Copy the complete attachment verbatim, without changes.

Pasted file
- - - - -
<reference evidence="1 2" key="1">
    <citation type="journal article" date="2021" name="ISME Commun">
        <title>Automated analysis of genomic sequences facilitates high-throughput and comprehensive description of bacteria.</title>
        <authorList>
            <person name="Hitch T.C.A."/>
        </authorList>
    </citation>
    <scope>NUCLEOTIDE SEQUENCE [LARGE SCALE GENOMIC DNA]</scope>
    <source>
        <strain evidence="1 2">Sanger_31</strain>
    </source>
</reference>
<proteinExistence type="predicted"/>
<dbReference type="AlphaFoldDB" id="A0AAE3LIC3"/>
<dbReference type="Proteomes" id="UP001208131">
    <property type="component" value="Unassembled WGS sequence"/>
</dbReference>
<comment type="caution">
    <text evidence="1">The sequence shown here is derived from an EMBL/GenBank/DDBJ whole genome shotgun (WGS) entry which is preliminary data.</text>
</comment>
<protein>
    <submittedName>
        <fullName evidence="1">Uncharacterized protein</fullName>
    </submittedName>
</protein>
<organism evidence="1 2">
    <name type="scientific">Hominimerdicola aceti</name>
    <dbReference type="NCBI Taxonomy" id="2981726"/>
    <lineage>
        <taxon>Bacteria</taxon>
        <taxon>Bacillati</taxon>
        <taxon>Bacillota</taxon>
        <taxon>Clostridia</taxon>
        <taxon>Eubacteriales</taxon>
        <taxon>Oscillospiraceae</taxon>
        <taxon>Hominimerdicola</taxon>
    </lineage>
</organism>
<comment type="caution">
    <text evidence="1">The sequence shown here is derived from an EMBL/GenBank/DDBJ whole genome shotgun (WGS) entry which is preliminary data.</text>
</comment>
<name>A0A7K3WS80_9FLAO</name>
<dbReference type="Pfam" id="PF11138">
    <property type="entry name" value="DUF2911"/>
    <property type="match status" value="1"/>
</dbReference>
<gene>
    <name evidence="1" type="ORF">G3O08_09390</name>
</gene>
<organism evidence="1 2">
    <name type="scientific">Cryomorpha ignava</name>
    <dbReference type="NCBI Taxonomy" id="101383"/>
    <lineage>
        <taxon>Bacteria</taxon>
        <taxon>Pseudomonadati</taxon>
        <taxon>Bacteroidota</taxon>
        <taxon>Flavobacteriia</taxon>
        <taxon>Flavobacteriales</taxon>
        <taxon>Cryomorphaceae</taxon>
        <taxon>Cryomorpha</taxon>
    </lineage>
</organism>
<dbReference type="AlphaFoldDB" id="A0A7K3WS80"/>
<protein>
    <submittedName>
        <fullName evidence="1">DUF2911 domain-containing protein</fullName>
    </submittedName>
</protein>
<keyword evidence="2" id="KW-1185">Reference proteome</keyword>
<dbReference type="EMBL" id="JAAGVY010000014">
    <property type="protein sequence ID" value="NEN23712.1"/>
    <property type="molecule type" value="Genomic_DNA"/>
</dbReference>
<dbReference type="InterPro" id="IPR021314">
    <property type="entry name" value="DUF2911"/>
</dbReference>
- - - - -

<reference evidence="1 2" key="1">
    <citation type="journal article" date="2021" name="ISME Commun">
        <title>Automated analysis of genomic sequences facilitates high-throughput and comprehensive description of bacteria.</title>
        <authorList>
            <person name="Hitch T.C.A."/>
        </authorList>
    </citation>
    <scope>NUCLEOTIDE SEQUENCE [LARGE SCALE GENOMIC DNA]</scope>
    <source>
        <strain evidence="1 2">Sanger_31</strain>
    </source>
</reference>
<proteinExistence type="predicted"/>
<dbReference type="AlphaFoldDB" id="A0AAE3LIC3"/>
<dbReference type="Proteomes" id="UP001208131">
    <property type="component" value="Unassembled WGS sequence"/>
</dbReference>
<comment type="caution">
    <text evidence="1">The sequence shown here is derived from an EMBL/GenBank/DDBJ whole genome shotgun (WGS) entry which is preliminary data.</text>
</comment>
<protein>
    <submittedName>
        <fullName evidence="1">Uncharacterized protein</fullName>
    </submittedName>
</protein>
<organism evidence="1 2">
    <name type="scientific">Hominimerdicola aceti</name>
    <dbReference type="NCBI Taxonomy" id="2981726"/>
    <lineage>
        <taxon>Bacteria</taxon>
        <taxon>Bacillati</taxon>
        <taxon>Bacillota</taxon>
        <taxon>Clostridia</taxon>
        <taxon>Eubacteriales</taxon>
        <taxon>Oscillospiraceae</taxon>
        <taxon>Hominimerdicola</taxon>
    </lineage>
</organism>
<comment type="caution">
    <text evidence="1">The sequence shown here is derived from an EMBL/GenBank/DDBJ whole genome shotgun (WGS) entry which is preliminary data.</text>
</comment>
<name>A0A7K3WS80_9FLAO</name>
<dbReference type="Pfam" id="PF11138">
    <property type="entry name" value="DUF2911"/>
    <property type="match status" value="1"/>
</dbReference>
<gene>
    <name evidence="1" type="ORF">G3O08_09390</name>
</gene>
<organism evidence="1 2">
    <name type="scientific">Cryomorpha ignava</name>
    <dbReference type="NCBI Taxonomy" id="101383"/>
    <lineage>
        <taxon>Bacteria</taxon>
        <taxon>Pseudomonadati</taxon>
        <taxon>Bacteroidota</taxon>
        <taxon>Flavobacteriia</taxon>
        <taxon>Flavobacteriales</taxon>
        <taxon>Cryomorphaceae</taxon>
        <taxon>Cryomorpha</taxon>
    </lineage>
</organism>
<dbReference type="AlphaFoldDB" id="A0A7K3WS80"/>
<protein>
    <submittedName>
        <fullName evidence="1">DUF2911 domain-containing protein</fullName>
    </submittedName>
</protein>
<keyword evidence="2" id="KW-1185">Reference proteome</keyword>
<dbReference type="EMBL" id="JAAGVY010000014">
    <property type="protein sequence ID" value="NEN23712.1"/>
    <property type="molecule type" value="Genomic_DNA"/>
</dbReference>
<dbReference type="InterPro" id="IPR021314">
    <property type="entry name" value="DUF2911"/>
</dbReference>